Join a new generation of Creative Legends

The next chapter of the Blackwing pencil has been written. Eberhard Faber first introduced the Blackwing pencil in the 1930’s. Over time, some of the world’s most legendary Grammy, Emmy, Pulitzer and Academy Award winners, including Stephen Sondheim, John Steinbeck and Chuck Jones, began using Blackwing pencils extensively. In 1998, after several corporate acquisitions, it was discontinued, but certainly not forgotten. In fact, fans began paying as much $40 on eBay for a single Blackwing pencil. In 2010, Charles Berolzheimer, a sixth generation pencileer, revived this iconic pencil, both in its original form for devotees, writers and everyday users, as well as a modified version with a slightly softer lead for artists. No matter what your discipline, these tools will help you create your own legacy of greatness.



Though a mere pencil, the Palomino Blackwing has a long and strong history. Its predecessor, the Eberhard Faber Blackwing 602, had its virtues praised by artists and writers alike through the decades. The Paris Review quoted John Steinbeck:

“I have found a new kind of pencil—the best I have ever had. Of course it costs three times as much too but it is black and soft but doesn’t break off. I think I will always use these. They are called Blackwings and they really glide over the paper.”

True to his words, the Blackwings are known for its soft lead (graded at 4B) and smooth writing. Stephen Sondheim wrote in commentary to a book about his collected lyrics:

For those who like me are curious about a writer’s habits: the pencils I write with are Blackwings, a brand formerly made by Eberhard Faber but alas, no longer. Their motto, printed proudly on the shaft, is “Half the Pressure, Twice the Speed,” and they live up to that promise. They utilize very soft lead, which makes them not only easy to write with (although extremely smudgy) but also encourages the user to waste time repeatedly sharpening them, since they wear out in minutes. They also have removable erasers which, when dried out, can be reversed to resume their softness and which are flat, preventing the pencil from rolling off a table.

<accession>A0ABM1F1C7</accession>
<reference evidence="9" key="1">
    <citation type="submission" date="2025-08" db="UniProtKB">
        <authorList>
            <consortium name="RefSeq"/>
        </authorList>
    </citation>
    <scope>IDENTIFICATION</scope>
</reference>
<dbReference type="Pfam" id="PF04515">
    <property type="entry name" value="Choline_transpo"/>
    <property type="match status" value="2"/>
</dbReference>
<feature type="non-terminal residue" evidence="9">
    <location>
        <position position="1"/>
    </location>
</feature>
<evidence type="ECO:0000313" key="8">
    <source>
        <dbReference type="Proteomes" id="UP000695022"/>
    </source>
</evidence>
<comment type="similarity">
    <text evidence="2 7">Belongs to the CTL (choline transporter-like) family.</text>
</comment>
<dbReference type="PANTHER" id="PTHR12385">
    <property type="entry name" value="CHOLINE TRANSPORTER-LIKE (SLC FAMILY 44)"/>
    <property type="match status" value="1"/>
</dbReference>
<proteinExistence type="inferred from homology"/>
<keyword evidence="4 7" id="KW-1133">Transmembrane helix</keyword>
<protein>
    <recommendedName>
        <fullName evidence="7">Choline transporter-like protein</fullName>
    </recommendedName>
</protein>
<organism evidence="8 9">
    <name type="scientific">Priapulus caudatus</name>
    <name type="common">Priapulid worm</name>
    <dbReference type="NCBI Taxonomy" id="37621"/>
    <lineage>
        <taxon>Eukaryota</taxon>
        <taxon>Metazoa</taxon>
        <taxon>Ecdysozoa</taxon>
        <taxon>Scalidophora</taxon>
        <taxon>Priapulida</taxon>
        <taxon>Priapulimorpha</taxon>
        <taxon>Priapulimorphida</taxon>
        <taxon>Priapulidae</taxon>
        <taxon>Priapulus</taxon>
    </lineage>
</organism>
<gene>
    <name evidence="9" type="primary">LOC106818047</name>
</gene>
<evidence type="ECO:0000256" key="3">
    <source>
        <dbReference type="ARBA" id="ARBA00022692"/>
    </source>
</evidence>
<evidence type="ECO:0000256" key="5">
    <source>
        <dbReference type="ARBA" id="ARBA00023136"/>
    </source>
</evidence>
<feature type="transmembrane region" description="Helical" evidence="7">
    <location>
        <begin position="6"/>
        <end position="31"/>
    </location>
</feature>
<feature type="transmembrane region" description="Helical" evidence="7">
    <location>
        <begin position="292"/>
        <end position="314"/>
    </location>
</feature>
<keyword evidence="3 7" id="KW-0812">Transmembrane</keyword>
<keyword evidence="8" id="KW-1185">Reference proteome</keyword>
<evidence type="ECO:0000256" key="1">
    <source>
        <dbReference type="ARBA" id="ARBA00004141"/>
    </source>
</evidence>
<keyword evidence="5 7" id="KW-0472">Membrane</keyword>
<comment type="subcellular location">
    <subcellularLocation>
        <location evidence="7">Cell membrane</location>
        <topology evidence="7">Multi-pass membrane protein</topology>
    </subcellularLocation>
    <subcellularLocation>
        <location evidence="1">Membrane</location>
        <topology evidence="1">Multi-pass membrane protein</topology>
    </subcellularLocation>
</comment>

That motto, “Half the Pressure, Twice the Speed” has lived on with the Blackwing through Eberhard Faber’s transition into Faber-Castell in the 1980s. Another unique feature to continue was the rectangular ferrule and eraser, which as Mr. Sondheim mentioned, makes the eraser longer and keeps it from sliding off a desk.

Unfortunately, that unique ferrule led to its demise. In the 1990s, the machine that crafted those rectangular ferrules broke, and Sanford (who bought Faber-Castell around that time), didn’t want to fix it.

Doug Martin, editor of the popular site The Pencil Pages, wrote about it in “The Blackwing 602: the FInal Chapter:”

It is true that the ferrule machine was broken, but it had been broken even before Sanford bought the company. A large stock of ferrules remained, and all Blackwing production drew parts from this stock. Those familiar with the Blackwing know of the small aluminum clip that secures the eraser in the ferrule. It was this small part that ran out of stock and prompted the discontinuation of Blackwing production.There was another factor that influenced the company’s decision to stop making this pencil. During the last years of production, the company made only about 1100 dozen Blackwings annually. The facility produces more pencils than that in a single hour! It was an economic decision based on low demand and the relatively high cost of repairs to the machinery that brought the end of the Blackwing.